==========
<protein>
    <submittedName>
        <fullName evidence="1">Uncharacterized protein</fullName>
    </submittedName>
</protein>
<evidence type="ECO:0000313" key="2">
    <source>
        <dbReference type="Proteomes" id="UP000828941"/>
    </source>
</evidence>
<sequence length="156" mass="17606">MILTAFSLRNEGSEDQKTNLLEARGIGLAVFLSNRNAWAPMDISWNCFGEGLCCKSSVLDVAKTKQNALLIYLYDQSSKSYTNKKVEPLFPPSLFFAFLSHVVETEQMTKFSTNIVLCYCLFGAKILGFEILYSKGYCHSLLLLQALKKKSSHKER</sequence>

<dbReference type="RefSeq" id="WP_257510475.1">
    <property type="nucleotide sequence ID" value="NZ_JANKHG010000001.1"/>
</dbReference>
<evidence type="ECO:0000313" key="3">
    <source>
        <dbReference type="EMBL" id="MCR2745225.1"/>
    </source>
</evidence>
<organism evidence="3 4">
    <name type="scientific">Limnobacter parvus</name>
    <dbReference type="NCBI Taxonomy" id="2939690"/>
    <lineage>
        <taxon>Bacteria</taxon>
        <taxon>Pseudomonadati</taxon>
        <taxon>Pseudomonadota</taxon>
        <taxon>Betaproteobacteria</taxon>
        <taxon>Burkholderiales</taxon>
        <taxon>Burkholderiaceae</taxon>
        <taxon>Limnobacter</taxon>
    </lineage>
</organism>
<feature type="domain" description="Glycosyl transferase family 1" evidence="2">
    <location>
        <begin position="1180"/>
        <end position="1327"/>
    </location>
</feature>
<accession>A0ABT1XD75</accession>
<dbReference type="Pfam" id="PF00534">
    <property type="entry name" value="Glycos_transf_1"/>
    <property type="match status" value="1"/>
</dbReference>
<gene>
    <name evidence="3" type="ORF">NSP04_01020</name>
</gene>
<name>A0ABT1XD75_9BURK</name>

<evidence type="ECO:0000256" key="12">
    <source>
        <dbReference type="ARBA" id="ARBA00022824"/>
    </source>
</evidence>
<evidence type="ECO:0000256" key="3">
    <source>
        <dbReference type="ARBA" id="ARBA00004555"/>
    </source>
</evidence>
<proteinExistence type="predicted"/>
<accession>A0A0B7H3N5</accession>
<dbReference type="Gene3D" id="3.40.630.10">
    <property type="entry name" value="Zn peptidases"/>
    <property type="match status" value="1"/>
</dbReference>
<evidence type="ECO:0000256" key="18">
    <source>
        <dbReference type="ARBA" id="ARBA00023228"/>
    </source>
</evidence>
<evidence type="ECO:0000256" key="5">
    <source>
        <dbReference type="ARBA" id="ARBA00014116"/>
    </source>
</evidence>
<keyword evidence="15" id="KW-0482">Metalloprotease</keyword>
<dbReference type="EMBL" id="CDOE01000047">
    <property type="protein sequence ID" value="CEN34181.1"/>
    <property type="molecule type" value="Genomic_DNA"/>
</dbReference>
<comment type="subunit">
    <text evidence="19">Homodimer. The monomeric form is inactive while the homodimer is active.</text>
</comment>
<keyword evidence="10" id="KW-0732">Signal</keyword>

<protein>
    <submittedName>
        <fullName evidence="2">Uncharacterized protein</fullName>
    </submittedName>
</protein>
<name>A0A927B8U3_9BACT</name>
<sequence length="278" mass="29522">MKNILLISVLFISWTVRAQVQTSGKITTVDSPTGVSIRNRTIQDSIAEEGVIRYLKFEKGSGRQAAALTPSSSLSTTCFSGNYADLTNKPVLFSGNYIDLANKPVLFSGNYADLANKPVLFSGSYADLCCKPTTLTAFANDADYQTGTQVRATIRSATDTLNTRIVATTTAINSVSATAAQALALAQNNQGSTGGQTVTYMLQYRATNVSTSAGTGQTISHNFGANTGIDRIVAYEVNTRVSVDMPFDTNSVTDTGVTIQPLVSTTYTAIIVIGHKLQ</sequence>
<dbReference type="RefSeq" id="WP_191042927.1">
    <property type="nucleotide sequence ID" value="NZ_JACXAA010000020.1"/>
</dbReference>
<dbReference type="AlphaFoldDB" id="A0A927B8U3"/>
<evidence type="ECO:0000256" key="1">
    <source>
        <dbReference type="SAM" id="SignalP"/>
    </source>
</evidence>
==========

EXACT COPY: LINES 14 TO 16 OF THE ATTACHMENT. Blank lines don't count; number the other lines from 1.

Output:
</dbReference>
<evidence type="ECO:0000313" key="3">
    <source>